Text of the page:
straight line. Thus we can model their structure as consisting of the points {1, 2, 3, . . . , n} on the real line;

and at each of these points j, they have a particle with charge qj . (Each charge can be either positive or

negative.)

They want to study the total force on each particle, by measuring it and then comparing it to a computa-

tional prediction. This computational part is where they need your help. The total net force on particle j, by

Coulomb’s Law, is equal to

X Cqi qj X Cqi qj

Fj = − .

(j − i)2 (j − i)2

i<j i>j

for j = 1, 2, . . . , n do

Initialize Fj to 0

for i = 1, 2, . . . , n do

if i < j then

Cqi qj

Add (j−i) 2 to Fj

Cqi qj

Add − (j−i) 2 to Fj

end if

end for

Output Fj

end for

It’s not hard to analyze the running time of this program: each invocation of the inner loop, over i, takes

O(n) time, and this inner loop is involved O(n) times total, so the overall running time is O(n2 ).

The trouble is, for the large values of n they’re working with, the program takes several minutes to run.

On the other hand, their experimental setup is optimized so that they can throw down n particles, perform

the measurements, and be ready to handle n more particles within a few seconds. So they’d really like it

if there were a way to compute all the forces Fj much more quickly, so as to keep up with the rate of the

experiment.

Help them out by designing an algorithm that computes all the forces Fj in O(n log n) time.

Suppose now that you’re given an n × n grid graph G. (An n × n grid graph is just the adjacency graph of

2

L1

L5

L2 L4

L3

Figure 1: An instance of hidden surface removal with five lines (labeled L1 to L5 in the figure). All the lines

except for L2 are visible.

an n × n chessboard. To be completely precise, it is a graph whose node set is the set of all ordered pairs of

natural numbers (i, j), where 1 ≤ i ≤ n and 1 ≤ j ≤ n; the nodes (i, j) and (k, l) are joined by an edge if

and only if |i − k| + |j − l| = 1.)

Each node v is labeled by a real number xv ; you may assume that all these labels are distinct. Show how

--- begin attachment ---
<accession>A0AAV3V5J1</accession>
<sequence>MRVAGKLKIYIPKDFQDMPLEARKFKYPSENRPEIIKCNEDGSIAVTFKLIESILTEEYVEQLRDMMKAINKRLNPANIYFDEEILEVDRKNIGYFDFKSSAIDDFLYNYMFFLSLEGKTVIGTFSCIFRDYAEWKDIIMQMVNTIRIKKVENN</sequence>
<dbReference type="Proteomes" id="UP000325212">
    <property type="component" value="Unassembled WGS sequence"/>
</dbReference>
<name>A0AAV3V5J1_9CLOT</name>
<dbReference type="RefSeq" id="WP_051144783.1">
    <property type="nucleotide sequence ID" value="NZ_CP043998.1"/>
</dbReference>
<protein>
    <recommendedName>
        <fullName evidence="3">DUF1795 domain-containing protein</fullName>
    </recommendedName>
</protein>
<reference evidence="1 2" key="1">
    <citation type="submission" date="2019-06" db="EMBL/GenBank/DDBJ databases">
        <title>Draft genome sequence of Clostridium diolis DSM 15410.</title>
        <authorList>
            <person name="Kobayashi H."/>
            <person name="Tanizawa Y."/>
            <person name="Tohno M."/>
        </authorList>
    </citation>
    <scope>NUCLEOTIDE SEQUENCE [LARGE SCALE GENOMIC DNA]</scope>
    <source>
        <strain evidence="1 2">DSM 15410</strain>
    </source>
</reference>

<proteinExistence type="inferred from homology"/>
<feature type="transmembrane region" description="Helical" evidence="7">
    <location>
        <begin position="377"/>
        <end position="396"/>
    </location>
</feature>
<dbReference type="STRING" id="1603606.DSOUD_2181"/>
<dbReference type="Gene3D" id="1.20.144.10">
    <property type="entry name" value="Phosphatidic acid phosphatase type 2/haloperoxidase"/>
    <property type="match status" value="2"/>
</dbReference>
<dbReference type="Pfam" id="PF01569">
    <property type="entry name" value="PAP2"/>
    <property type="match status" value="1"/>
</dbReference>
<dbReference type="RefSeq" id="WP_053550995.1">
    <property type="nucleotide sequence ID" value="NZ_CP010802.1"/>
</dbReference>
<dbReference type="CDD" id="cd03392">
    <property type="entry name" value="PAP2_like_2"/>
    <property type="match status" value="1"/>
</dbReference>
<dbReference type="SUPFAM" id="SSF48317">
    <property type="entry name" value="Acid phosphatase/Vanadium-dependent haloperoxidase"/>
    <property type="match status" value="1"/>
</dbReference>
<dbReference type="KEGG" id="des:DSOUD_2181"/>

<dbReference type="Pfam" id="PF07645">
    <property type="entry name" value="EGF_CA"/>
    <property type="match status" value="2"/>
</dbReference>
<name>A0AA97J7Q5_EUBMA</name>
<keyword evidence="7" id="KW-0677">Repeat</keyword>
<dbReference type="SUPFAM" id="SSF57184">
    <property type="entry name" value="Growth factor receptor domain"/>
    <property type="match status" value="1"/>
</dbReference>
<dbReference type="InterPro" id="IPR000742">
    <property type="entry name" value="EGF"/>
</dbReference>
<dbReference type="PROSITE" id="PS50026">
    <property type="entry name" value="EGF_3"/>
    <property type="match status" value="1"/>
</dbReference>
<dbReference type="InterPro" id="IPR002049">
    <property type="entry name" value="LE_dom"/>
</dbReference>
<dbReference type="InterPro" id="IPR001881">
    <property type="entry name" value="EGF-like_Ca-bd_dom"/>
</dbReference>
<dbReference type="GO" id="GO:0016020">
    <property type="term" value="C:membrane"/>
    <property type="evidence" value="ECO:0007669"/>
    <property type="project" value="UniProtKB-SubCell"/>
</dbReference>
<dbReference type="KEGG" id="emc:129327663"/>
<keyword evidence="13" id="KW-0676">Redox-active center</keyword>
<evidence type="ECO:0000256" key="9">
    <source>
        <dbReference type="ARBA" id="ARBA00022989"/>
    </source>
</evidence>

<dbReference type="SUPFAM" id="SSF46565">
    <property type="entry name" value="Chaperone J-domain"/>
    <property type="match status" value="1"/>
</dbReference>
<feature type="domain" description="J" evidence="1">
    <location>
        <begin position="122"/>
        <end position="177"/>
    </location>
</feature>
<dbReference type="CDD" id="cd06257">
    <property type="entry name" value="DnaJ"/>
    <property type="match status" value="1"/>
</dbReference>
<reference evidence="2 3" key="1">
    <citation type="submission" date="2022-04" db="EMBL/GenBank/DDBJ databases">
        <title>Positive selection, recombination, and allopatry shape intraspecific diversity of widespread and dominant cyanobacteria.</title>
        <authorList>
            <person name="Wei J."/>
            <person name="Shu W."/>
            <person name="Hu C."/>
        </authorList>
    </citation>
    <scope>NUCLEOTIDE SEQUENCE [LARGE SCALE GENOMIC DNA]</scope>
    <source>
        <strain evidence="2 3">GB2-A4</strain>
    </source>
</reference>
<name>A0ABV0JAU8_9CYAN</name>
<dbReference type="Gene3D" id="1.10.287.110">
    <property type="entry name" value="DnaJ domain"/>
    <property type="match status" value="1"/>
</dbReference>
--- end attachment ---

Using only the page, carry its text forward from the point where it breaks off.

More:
to find a local minimum (A node v of G is a local minimum if the label xv is less than the label xw for all

nodes w that are joined to v by an edge. ) of G using only O(n) probes to the nodes of G. (Note that G has

n2 nodes.)

Hidden surface removal is a problem in computer graphics that scarcely needs an introduction: when

Woody is standing in front of Buzz, you should be able to see Woody but not Buzz; when Buzz is standing

in front of Woody, . . . well, you get the idea.

The magic of hidden surface removal is that you can often compute things faster than your intuition

suggests. Here’s a clean geometric example to illustrate a basic speed-up that can be achieved. You are

given n nonvertical lines in the plane, labeled L1 , L2 , . . . , Ln , with the ith line specified by the equation

y = ai x + bi . We will make the assumption that no three of the lines all meet at a single point. We say

line Li is uppermost at a given x-coordinate x0 if its y-coordinate at x0 is greater than the y-coordinates of

all the other lines at x0 : ai x0 + bi > aj x0 + bj for all j 6= i. We say line Li is visible if there is some

x-coordinate at which it is uppermost – intuitively, some portion of it can be seen if you look down from

“y = ∞”.

Give an algorithm that takes n lines as input and in O(n log n) time returns all the ones that are visible.

Figure 1 gives an example.